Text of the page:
From Decision to Heresy
From Decision to Heresy
Edited by Robin Mackay
Translated by Taylor Adkins, Ray Brassier, Christopher Eby and Anthony Paul Smith
The question ‘what is non-philosophy?’ must be replaced by the question about what it can and cannot do. To ask what it can do is already to acknowledge that its capacities are not unlimited. This question is partly Spinozist: no-one knows what a body can do. It is partly Kantian: circumscribe philosophy’s illusory power, the power of reason or the faculties, and do not extend its sufficiency by way of another philosophy. It is also partly Marxist: how much of philosophy can be transformed through practice, how much of it can be withdrawn from its ‘ideological’ use? And finally, it is also partly Wittgensteinian: how can one limit philosophical language through its proper use?
But these apparent philosophical proximities and family resemblances are only valid up to a point. That point is called the real – determination-in-the-last-instance, unilateral duality, etc. – which is to say, all of non-philosophy in-person. In other words, these kinds of comparisons are devoid of meaning, or at best profoundly misleading, because non-philosophy is ‘performative’, its capacities being entirely those of an immanent practice rather than a programme.
This volume provides a collection of English translations of the writings of François Laruelle, one of the most creative and subversive, yet least well-known French philosophers working today.
For the past thirty years Laruelle has been setting out a rigorous theory for philosophy that offers a universal and abstract transcendental organon capable of conceiving the various philosophical accounts indifferent to their doctrines.
Laruelle has invented a totally new conceptual framework that transforms not only philosophical practice but even thought itself: In universalizing the theoretical conditions of philosophical theorising through his unique formal inventions, Laruelle develops a new form of thinking: one that initiates a transcendental and non-decisional theory for philosophical decision in a militant and heretical way.
From Decision to Heresy opens with an introduction based upon an in-depth interview with the author that traces the abiding concerns of his prolific output, from the origins of ‘non-philosophy’ to its evolution into what he now calls ‘non-standard philosophy.' The volume closes with two Appendices: the first contains several of the author’s experimental texts, which have not previously appeared in English translation; the second is a transcript of an early intervention and discussion on Laruelle’s ‘transvaluation’ of Kant’s transcendental method.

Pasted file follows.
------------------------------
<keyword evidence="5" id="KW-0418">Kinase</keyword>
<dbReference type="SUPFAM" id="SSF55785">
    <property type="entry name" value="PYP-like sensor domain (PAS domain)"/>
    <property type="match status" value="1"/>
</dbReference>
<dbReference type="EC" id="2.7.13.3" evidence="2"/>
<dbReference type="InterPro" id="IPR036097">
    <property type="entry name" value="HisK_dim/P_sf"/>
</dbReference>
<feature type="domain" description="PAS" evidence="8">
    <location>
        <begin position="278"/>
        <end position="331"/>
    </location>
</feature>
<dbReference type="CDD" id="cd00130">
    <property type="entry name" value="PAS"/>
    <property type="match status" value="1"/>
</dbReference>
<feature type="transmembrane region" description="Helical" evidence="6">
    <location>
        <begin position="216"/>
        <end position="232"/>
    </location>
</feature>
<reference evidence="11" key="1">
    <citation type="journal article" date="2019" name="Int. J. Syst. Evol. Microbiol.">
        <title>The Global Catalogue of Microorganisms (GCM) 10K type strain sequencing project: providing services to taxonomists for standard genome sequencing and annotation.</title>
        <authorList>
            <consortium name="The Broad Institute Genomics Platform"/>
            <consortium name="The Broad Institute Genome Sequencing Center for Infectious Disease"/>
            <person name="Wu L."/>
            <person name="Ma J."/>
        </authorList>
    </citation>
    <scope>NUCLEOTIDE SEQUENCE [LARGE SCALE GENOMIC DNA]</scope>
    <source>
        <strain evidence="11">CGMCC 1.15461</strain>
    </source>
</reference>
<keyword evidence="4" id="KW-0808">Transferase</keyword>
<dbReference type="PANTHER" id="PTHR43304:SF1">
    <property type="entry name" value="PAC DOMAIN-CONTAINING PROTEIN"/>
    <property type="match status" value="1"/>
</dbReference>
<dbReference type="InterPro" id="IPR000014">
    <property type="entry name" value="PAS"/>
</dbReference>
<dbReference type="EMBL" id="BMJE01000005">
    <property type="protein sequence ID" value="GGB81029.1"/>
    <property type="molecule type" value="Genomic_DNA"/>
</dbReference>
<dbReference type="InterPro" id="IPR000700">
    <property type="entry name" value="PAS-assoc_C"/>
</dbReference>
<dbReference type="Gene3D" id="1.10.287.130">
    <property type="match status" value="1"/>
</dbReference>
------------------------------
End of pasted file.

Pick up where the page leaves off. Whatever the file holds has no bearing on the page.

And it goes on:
François Laruelle, Professor Emeritus at the University of Paris X: Nanterre, is the author of more than twenty books, including Biography of the Ordinary Man, Theory of Strangers, Principles of Non-Philosophy, Future Christ, Struggle and Utopia at the End Times of Philosophy, Anti-Badiou, and Non-Standard Philosophy.
Introduction: Laruelle Undivided
A Rigorous Science of Man
Towards a Science of Philosophical Decision
Revolution within the Limits of Science Alone
The Transcendental Method
The 'Non-Philosophical' Paradigm
What is Non-Philosophy?
Philosophy and Non-Philosophy
Non-Philosophy as Heresy
A Summary of Non-Philosophy
From The First to the Second Non-Philosophy
The Degrowth of Philosophy: Towards a Generic Ecology
Experimental Texts, Fictions, Hyperspeculation
Variations on a Theme by Heidegger
Letter to Deleuze
Universe Black in the Human Foundations of Colour
What the One Sees in the One
Transvaluation of the Transcendental Method
We remain in the Night that is in the Night: Laruelle's Experimental Texts
by M Kitchell
Entropy, May 22, 2014
François Laruelle review
The Times Literary Supplement
April 1, 2011
François Laruelle, The Concept of Non-Photography
Book launch, symposium and lecture
Tuesday, April 5 – Thursday, April 7, 2011
Miguel Abreu Gallery
36 Orchard Street, New York, NY
By Ray Brassier
François Laruelle, or The Secret
Lecture by Alexander Galloway
Public School NYC, October 2010